Susan Yee

J-E Paino of Ruhstaller

Photographer Notes |

Getting up at 6 a.m. isn’t a normal occurrence for me, but for J-E Paino of Ruhstaller, who owns his own farm growing hops off I-80 just outside of Davis, a 6 a.m. wake up time is part of his everyday. I met up with J-E and his crew to photograph his life on a Saturday morning, which included a Hop School which provided an overview of hop farming and the historical role it has played in the Sacramento region, as well as a 25 mile bike ride from the Downtown tap room back to the farm. The whole experience was very enriching, as I never even knew what a hop plant looked like, and all the intricacies that went into growing and harvesting hops. It was also super fun to see what a bike ride from Sacramento to Davis would be like — a ride that is infinitely made better with the promise of good beer waiting at the end of the ride. Throughout the day, it was clear to me how much J-E loved what he did. From talking about hops to all the work that needs to be done on the farm and biking, his passion for the things in his life emanated throughout his being, and was a joy to witness and photograph.” – Susan Yee



Good Morning, My name is J-E Paino and I’m the general manager and founder of Ruhstaller, a little brewery in Sacramento. Ruhstaller is named in honor of Capt. Frank Ruhstaller who was a Swiss immigrant who helped make Sacramento the beer capital of the West Coast and the largest hop growing region in the world prior to prohibition. To us he represents the ethos of the valley – resourceful, honest, hardworking – and this is what we aspire to.To quote Charlie Munger of Berkshire Hathaway (Warren Buffet’s co-chairman): Sacramento “is a town you can go to to become somebody, not a town you have to be somebody to go to.”

In other words Sacramento is a town that will accept you for who you are, not who your parents are, or your last name, or your color, etc…it’s also a town you can go to to move the needle…where you can help change something.

To us, at the core, Ruhstaller is about changing the perception of Sacramento to ourselves and others. When we started Ruhstaller 5 years ago Sacramento was known for the big white building in the center of town and that our only major league team was trying to leave town. Capt. Frank Ruhstaller and our beer heritage represents that Sacramento is more than the Capitol and the Kings – we are farmers at heart, we are a Sack of Tomatoes, we are a Cow Town, we are honest, we are resourceful, we are hard working, we are humble, we are inclusive, we are family, we have great soil and weather, we are creative and talented, and we check our ego at the door…and that is something to be proud of…whether others see it or not!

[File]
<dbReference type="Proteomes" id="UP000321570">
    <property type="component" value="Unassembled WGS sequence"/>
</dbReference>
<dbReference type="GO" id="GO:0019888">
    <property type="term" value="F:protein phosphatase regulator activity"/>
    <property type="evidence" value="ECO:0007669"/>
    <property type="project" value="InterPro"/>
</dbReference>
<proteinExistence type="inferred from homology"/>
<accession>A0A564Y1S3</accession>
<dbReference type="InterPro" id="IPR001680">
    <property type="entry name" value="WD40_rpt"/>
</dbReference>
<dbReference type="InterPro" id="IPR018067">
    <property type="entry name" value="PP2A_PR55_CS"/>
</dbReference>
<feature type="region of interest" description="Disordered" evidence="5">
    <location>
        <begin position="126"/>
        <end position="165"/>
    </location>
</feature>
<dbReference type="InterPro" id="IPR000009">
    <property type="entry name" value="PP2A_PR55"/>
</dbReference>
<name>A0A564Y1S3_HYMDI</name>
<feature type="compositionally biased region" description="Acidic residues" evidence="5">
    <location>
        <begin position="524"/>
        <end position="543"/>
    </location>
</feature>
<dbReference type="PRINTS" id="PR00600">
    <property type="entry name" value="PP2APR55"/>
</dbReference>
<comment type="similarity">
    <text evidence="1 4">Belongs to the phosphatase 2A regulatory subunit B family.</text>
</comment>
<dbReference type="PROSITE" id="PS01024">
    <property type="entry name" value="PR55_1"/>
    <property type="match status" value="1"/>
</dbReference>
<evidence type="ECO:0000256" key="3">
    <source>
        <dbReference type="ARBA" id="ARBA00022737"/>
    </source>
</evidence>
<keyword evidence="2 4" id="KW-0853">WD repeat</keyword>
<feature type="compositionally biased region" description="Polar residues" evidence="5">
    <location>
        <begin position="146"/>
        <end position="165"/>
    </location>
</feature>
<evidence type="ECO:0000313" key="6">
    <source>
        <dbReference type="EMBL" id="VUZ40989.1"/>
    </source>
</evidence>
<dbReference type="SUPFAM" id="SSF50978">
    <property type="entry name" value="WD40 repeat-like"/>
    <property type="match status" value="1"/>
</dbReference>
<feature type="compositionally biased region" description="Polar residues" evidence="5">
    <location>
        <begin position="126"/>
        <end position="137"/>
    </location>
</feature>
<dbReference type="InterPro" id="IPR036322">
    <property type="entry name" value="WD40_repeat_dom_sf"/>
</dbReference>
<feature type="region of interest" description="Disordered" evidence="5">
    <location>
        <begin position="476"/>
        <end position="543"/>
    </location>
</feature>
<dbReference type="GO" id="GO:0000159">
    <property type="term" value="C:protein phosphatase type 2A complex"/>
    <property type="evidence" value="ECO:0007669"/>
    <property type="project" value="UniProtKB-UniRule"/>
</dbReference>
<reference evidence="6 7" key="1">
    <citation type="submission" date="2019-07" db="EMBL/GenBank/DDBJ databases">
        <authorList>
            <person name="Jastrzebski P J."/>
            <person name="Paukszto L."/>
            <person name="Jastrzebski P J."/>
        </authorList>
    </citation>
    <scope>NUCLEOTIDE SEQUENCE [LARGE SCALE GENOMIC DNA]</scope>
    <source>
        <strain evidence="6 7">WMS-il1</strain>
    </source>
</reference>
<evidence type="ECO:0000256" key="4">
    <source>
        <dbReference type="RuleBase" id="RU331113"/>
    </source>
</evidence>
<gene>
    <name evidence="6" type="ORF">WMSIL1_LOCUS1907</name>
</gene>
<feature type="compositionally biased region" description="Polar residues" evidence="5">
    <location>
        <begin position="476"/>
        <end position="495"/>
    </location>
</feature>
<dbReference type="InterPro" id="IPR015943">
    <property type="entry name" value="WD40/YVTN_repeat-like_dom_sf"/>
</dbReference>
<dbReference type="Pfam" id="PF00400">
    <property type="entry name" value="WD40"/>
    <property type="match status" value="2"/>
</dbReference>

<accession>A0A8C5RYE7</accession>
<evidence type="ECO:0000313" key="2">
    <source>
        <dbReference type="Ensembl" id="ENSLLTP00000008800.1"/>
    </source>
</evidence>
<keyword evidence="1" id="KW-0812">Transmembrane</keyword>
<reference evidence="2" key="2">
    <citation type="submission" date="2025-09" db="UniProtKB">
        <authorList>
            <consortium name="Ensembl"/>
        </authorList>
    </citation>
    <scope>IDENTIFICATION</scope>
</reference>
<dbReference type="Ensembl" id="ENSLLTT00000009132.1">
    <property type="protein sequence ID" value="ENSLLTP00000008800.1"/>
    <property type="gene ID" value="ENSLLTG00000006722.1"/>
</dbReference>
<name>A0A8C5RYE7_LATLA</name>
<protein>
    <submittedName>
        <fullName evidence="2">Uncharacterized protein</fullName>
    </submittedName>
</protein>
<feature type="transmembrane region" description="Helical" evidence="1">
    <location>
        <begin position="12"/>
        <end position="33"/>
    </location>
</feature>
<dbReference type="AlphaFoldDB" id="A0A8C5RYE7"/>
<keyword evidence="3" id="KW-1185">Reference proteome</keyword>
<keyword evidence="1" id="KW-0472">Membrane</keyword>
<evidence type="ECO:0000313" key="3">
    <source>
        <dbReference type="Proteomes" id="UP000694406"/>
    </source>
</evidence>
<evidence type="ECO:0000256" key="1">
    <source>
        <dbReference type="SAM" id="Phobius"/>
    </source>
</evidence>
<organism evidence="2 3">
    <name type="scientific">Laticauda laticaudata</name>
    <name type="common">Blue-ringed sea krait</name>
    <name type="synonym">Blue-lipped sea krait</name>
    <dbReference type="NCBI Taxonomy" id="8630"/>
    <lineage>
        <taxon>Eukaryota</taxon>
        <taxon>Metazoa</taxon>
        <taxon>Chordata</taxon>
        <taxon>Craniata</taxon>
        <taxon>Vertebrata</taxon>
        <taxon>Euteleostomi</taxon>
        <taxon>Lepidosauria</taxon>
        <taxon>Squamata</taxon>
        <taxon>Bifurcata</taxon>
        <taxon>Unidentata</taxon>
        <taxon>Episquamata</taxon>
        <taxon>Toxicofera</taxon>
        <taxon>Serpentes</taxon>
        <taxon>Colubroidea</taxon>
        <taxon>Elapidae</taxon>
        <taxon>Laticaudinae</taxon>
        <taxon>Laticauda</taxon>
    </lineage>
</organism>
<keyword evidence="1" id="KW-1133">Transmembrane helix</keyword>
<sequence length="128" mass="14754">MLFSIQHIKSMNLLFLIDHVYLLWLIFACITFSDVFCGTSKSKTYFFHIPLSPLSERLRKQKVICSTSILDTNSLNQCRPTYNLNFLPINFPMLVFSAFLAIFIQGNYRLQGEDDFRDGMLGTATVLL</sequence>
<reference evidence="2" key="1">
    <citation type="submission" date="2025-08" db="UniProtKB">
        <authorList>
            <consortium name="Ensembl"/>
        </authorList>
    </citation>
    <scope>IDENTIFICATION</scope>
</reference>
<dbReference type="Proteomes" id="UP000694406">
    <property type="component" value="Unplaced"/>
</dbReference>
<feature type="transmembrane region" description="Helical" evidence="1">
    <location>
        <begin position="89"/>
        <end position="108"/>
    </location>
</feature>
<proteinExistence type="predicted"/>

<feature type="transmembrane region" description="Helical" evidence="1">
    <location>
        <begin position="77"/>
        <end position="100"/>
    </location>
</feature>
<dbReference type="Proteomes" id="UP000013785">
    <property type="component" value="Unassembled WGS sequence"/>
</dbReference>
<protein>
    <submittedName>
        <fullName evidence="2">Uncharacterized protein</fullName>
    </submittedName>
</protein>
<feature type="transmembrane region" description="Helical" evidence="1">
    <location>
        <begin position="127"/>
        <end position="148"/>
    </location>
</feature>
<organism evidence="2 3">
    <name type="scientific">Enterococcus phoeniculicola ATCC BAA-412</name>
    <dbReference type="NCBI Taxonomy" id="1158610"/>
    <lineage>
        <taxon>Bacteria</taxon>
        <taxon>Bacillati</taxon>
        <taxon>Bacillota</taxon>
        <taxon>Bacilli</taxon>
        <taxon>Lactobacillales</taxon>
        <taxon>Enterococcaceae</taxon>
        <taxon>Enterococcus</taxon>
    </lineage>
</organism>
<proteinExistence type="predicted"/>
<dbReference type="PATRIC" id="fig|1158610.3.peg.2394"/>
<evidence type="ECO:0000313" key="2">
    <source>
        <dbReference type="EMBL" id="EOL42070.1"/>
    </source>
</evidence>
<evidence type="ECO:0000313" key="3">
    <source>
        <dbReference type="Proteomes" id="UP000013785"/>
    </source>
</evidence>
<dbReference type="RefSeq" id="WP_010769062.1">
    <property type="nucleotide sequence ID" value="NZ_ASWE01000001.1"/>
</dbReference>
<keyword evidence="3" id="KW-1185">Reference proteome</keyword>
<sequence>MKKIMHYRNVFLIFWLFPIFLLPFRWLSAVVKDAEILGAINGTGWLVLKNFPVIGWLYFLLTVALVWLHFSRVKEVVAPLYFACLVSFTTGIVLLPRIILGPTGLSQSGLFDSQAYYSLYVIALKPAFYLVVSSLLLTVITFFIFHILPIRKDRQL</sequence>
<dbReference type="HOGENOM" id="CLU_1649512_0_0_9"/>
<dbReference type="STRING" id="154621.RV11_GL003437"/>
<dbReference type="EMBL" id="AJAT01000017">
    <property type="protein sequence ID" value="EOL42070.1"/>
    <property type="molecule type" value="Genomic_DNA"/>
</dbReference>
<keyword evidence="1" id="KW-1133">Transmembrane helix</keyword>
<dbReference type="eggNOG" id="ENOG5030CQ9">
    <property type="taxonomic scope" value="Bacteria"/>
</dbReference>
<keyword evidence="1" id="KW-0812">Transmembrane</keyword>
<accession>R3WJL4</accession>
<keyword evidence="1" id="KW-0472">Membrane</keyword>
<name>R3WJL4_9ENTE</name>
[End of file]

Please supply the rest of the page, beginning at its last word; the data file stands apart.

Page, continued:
So this morning was our second Hop School class – this is when we invite the public to learn and work in our hop yard,to see and feel what a ‘large’ hop yard looks like up close, and more importantly how it works. The next few weeks set the tone for the quality of harvest we are going to have in August. This is when we string the yard by placing 20’ coir twine beside each hop hill and the trellis above. This has to be done within the next week or two as the hop bines are ready to start heading towards the sun and they want something to grow on!This is our team of Jenn, Jarrod, and I explaining the yearly hop growing process – from planting, stringing, training, weeding, harvesting, drying, and baling – and taking the students through each building or machine that helps us do those things. Then it is off to the hop yard to work!Jarrod and I showing the hairs on the bines that help them attach to the coir twine.

Here I’m pulling on the support cables showing that the hop trellis acts as a large system that is like a human lung in its ability to expand and contract as needed. As the hop bines grow up the trellis and add up to 10 pounds per bine…with over 6,000 bines, that can add up to a lot of weight.IMG_0044IMG_0045 IMG_0061IMG_0073On top of the truck is what we call our Hop Sled –  this enables 2 to 3 people to work safely at 15 feet off the ground. Today we are tying coir twine to the cable above, Tom and Ryan on the right are using special tools to securely place the twine at the center of the hop bine so the wind doesn’t dislodge it.IMG_0077Here we go – our first group ride from our Downtown Sac Taproom and Brewery out to the Farm & Yard in Dixon…we’ve talked about doing this 25+/- mile ride for several years and finally are doing it!IMG_0081A Little pre-ride hydration – I recommended the Exquisite Kolsch.IMG_0086Here we just crossed the Causeway and are waiting for the ride to regroup to head into Davis. Spandex is great on the bike, not so flattering when just standing around.IMG_0089Me sporting our new bike jersey – I purposely wanted “Sacramento” prominent on the sides and back because that word represents so much to me. Some folks said, “J-E, it doesn’t say Ruhstaller anywhere on the jersey” my response was, ”yes it does, it’s just spelled with an S.”IMG_0090 IMG_0091 IMG_0093Thanks for joining us today for.  As one of my good friends Mike Harris says,”Greatest day of my life!” Today I got to do some of my favorite things all in one day, work hard, see the sunrise, walk the hop yard, be with old friends, make new ones, ride my bike, and have a beer while sitting on a hay bale – exhausted physically and knowing its well-earned!


Photos | Susan Yee